If I jump over the fence I am always careful to cut off fall acceleration holding on any dry branch I find.  Careful!  Don’t land among the rose plants.  Thorns are never due to wearing out with time or weather.

The smell now is a thousand times worse.  Consuming.  Denser than the soil we are walking on.  More solid than the small white stones the path to the main entrance is surfaced with.  Don’t take your eyes off the path.  To your right and your left there are other eyes watching.  I cannot see them but you can.  So don’t look at them.  Perhaps they are the eyes of a new breed of Medusas.  Don’t look, let me.  I am scared, dude; hold my hand while we are approaching.  Did you bring the wire cutter?  No, I told you!  I’ve been telling you every day all this long!  We need to cut the padlock to enter.  No other way, wall’s too high.  Shhh, you are making too much noise on the path, lift your weight upwards as we are closing in.  Look at me doing it.  I am almost walking on my tips.  Lower your head and don’t look back to the other children.  They saw you enter with me, I know.  But they will soon forget.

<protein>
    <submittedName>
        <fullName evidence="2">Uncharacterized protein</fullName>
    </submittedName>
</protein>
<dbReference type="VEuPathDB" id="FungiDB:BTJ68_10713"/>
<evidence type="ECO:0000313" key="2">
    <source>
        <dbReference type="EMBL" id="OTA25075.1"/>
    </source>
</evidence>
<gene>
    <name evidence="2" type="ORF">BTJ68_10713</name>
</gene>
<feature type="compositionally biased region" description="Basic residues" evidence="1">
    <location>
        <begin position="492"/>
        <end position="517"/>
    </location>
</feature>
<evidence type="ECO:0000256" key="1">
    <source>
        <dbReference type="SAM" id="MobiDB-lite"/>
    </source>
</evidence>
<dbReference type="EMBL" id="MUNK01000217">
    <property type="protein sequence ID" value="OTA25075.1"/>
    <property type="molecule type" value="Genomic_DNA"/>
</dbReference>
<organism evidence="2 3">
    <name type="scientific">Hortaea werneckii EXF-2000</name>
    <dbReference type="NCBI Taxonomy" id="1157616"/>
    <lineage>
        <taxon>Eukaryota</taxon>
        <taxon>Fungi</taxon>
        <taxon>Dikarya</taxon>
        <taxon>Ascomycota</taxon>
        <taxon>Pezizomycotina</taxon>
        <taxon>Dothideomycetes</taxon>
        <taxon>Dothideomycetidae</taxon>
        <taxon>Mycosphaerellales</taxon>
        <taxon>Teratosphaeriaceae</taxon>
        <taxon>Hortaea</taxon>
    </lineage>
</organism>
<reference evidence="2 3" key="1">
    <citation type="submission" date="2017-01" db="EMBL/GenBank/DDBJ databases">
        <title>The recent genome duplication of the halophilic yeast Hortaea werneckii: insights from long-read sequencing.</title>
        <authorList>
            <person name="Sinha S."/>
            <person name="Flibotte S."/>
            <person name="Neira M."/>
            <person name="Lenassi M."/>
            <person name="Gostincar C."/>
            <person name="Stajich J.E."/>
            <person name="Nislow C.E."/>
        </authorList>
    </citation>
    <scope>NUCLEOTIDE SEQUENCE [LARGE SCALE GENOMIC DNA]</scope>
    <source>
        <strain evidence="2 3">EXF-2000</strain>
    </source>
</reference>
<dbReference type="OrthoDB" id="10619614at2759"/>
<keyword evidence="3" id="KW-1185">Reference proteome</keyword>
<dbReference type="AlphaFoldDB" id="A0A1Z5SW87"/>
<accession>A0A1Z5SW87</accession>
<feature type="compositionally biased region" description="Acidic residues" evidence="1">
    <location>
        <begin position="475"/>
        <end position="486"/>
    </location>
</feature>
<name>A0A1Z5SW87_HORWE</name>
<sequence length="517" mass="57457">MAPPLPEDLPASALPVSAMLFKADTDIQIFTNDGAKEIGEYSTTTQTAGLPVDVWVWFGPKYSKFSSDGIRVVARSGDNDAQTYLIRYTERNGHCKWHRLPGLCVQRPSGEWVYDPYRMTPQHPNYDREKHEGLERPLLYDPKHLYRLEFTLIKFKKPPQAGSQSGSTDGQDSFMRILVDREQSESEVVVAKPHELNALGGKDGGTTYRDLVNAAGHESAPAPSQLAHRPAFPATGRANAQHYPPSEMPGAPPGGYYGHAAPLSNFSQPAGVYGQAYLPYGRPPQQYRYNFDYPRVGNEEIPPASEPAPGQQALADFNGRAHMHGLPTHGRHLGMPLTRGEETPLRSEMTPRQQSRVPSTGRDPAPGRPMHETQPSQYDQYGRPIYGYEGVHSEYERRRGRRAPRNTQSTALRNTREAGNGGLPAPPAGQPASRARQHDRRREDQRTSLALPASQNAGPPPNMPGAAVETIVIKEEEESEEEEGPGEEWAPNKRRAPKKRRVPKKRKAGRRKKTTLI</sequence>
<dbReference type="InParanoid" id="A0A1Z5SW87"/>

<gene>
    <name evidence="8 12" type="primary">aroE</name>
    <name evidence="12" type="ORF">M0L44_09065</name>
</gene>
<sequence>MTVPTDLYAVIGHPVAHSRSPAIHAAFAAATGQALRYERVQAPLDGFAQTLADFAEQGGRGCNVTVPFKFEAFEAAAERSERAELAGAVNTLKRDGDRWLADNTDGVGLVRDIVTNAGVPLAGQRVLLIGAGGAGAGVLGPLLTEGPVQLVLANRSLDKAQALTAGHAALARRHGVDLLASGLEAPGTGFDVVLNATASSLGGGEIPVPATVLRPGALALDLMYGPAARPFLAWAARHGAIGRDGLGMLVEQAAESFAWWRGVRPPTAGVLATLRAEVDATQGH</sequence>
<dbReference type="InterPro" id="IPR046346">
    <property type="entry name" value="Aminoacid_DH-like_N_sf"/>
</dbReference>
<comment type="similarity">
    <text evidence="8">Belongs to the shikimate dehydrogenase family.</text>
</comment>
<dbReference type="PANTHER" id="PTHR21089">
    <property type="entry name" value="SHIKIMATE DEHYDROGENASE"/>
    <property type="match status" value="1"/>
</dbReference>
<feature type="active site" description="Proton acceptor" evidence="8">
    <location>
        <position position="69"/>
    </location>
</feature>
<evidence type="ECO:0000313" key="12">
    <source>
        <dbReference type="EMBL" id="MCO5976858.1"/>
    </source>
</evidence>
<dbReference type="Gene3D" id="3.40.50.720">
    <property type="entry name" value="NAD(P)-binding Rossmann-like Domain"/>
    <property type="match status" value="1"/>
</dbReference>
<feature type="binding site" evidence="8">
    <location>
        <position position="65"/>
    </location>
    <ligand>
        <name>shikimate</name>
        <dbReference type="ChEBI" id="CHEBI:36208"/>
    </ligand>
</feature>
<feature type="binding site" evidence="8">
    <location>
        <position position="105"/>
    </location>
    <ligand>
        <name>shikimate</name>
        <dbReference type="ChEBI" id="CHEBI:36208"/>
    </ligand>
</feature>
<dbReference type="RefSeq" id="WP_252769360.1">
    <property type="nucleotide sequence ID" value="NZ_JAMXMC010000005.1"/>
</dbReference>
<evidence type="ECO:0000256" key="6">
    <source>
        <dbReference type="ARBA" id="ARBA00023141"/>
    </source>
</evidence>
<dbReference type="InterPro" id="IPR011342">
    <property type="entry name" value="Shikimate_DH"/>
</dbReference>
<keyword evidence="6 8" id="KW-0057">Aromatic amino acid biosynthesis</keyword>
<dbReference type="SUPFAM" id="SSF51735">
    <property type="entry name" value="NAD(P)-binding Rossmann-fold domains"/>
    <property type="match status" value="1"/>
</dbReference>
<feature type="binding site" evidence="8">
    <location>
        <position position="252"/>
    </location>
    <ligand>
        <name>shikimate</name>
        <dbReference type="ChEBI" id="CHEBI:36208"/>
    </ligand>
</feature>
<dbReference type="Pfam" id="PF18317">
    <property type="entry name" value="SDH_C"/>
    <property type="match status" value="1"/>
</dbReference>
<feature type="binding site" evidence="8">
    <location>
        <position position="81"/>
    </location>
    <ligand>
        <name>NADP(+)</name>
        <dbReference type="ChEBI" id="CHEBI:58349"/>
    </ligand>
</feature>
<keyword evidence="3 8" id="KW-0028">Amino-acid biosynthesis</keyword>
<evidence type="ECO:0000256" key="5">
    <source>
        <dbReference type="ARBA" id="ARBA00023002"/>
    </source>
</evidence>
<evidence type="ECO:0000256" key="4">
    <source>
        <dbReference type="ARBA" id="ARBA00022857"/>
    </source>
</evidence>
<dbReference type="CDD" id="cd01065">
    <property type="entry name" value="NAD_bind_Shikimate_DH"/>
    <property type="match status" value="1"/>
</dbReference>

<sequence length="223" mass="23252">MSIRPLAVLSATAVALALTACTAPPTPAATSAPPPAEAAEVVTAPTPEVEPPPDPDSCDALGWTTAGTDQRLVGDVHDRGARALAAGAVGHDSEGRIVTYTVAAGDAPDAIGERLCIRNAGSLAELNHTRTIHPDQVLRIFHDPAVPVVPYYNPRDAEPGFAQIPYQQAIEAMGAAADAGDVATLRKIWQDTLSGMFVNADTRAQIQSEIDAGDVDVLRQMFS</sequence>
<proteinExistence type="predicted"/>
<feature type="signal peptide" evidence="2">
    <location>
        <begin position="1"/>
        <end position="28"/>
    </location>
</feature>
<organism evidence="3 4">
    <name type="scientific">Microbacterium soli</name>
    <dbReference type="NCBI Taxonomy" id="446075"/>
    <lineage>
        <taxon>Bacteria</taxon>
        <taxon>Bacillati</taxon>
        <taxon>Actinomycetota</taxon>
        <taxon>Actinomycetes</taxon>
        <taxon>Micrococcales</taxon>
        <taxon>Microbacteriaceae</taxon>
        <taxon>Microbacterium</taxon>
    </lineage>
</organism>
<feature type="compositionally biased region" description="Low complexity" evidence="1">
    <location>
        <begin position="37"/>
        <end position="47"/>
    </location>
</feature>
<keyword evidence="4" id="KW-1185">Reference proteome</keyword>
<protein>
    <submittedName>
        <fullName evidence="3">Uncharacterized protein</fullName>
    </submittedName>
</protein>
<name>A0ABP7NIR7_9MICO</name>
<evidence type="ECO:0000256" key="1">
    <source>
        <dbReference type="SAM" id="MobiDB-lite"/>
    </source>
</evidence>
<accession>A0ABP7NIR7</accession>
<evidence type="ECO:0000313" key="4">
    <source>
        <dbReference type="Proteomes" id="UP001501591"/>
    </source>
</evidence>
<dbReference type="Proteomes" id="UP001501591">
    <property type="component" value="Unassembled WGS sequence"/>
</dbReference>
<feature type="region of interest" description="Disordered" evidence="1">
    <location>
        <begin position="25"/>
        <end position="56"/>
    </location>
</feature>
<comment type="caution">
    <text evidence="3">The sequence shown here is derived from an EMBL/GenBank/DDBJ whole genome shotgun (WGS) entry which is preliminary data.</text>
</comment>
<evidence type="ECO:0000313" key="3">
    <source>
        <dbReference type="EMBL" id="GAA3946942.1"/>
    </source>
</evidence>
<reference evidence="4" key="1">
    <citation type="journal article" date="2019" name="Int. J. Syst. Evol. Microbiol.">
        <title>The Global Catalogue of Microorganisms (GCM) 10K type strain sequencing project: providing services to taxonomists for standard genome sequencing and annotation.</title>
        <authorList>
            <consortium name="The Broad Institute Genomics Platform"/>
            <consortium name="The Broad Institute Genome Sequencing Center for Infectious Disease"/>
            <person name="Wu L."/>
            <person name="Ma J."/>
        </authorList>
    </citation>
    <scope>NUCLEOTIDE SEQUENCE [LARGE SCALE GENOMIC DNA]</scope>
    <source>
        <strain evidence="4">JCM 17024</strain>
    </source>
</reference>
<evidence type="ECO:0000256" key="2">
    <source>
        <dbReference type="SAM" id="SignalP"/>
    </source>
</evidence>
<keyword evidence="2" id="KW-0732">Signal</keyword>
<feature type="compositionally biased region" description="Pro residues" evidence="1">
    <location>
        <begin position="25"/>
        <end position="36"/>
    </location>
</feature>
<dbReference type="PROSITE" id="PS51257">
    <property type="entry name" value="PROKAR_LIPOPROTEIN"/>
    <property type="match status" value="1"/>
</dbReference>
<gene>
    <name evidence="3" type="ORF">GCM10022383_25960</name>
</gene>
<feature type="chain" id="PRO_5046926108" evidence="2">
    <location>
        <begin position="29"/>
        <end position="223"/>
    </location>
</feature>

Here we are.  Give me the cutter.  Huh?  You wanna do it? No.

Give me the cutter.  Gently.  Right.  That’s it.  Now push with me.  This door is rusted like the axons of an eighteenth century wagon in a junkyard.  Push harder.  Oh my, the smell now, I feel I am opening the pit where I could have been saving a giant’s guts for a fortnight.  Fresh, boiling smell, poison. It is poison.  But we are not here, remember.  It is just your eyes.  You haven’t given me your body or any senses for what is worth.  Just your sight.  That’s all we need for now, relax, I know you don’t wanna come in, but if you pulled your legs a little harder to the front, and pushed your waist with the force of thinking that your friends might still be watching and not yet forgotten you,  then entering will become so much easier.  There you go.